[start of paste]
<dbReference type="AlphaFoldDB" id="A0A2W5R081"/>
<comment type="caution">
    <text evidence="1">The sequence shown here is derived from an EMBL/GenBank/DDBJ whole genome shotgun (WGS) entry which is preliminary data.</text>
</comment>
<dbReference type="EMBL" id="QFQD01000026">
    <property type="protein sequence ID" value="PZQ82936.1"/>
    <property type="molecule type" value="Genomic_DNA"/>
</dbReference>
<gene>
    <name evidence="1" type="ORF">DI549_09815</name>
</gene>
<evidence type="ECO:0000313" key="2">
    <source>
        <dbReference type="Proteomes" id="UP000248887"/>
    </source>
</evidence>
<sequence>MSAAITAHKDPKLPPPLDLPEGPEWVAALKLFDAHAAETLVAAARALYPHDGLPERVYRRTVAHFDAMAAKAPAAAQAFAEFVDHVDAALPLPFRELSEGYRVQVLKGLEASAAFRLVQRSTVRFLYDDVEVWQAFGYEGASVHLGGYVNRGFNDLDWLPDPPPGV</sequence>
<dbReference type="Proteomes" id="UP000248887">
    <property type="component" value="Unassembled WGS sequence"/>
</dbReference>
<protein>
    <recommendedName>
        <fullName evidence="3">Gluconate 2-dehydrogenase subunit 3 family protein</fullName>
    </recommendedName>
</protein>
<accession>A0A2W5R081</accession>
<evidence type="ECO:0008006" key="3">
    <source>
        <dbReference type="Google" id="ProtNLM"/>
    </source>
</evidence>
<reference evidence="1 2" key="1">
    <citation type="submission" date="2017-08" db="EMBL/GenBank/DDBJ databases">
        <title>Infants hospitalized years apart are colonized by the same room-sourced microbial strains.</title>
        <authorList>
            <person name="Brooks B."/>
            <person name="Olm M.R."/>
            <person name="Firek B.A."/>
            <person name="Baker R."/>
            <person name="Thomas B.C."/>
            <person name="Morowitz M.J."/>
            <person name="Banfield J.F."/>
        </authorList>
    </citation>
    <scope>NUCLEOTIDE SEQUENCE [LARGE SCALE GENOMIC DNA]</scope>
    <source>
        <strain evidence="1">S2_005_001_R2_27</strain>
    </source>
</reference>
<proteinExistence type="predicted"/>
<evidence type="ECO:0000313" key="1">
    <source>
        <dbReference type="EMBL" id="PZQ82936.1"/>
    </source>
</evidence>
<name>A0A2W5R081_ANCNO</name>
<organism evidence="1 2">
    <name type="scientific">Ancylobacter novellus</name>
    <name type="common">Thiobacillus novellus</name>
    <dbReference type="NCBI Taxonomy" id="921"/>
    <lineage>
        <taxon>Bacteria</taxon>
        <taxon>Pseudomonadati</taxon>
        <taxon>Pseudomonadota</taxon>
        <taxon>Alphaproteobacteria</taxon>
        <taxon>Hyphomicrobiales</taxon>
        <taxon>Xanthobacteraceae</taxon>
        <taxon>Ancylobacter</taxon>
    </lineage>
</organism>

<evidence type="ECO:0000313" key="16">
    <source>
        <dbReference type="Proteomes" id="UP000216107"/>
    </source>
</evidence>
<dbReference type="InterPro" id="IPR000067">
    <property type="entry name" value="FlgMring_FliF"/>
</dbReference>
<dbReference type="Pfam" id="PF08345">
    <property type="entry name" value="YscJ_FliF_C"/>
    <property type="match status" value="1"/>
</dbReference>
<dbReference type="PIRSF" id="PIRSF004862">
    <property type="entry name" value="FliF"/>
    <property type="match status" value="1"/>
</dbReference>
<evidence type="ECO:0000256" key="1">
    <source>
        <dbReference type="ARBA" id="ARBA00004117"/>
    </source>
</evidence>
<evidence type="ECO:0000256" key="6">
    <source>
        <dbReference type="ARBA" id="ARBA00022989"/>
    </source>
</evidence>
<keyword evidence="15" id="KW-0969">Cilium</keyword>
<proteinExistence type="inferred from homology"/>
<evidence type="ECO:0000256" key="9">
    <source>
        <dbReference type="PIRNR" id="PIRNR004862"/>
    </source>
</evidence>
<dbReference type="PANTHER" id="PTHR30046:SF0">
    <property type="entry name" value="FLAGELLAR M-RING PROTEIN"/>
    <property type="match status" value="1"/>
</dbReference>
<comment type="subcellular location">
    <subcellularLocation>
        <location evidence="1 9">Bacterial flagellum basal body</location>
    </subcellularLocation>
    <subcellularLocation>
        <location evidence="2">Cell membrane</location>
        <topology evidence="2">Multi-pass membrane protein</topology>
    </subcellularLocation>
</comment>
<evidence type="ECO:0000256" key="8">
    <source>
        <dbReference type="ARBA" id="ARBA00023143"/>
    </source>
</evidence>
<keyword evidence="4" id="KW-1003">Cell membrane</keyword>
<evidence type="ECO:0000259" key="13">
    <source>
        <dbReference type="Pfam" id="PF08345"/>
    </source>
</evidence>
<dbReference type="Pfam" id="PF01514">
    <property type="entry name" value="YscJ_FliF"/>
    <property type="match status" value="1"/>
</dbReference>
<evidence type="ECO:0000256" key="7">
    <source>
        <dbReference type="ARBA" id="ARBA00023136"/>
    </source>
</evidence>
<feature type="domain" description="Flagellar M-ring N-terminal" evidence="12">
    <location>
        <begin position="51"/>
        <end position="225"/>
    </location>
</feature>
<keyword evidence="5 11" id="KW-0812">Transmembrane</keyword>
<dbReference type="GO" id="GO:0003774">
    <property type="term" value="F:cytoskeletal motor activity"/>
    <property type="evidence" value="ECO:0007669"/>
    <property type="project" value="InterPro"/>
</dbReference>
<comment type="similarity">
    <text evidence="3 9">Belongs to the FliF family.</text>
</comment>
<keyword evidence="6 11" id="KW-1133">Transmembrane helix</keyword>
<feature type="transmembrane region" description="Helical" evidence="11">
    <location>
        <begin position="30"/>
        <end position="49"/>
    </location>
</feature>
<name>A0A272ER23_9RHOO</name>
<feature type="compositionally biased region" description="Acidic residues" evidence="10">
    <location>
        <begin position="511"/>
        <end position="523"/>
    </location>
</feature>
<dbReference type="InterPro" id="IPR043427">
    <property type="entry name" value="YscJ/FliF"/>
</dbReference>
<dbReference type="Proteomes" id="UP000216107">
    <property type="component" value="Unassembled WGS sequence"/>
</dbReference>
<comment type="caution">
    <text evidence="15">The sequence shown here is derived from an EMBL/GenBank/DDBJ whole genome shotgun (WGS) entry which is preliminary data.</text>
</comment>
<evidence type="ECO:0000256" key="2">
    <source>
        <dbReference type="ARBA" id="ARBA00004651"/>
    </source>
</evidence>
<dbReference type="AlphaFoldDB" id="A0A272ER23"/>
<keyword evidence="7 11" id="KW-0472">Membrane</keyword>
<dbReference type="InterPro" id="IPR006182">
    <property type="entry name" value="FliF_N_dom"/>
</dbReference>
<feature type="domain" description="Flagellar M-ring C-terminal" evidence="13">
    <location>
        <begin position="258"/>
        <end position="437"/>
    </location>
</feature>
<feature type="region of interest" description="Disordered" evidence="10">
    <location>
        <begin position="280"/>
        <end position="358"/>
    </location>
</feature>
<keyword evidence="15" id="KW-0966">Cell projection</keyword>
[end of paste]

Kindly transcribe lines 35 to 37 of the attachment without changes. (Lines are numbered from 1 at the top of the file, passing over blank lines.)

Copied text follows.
        <authorList>
            <person name="Brooks B."/>
            <person name="Olm M.R."/>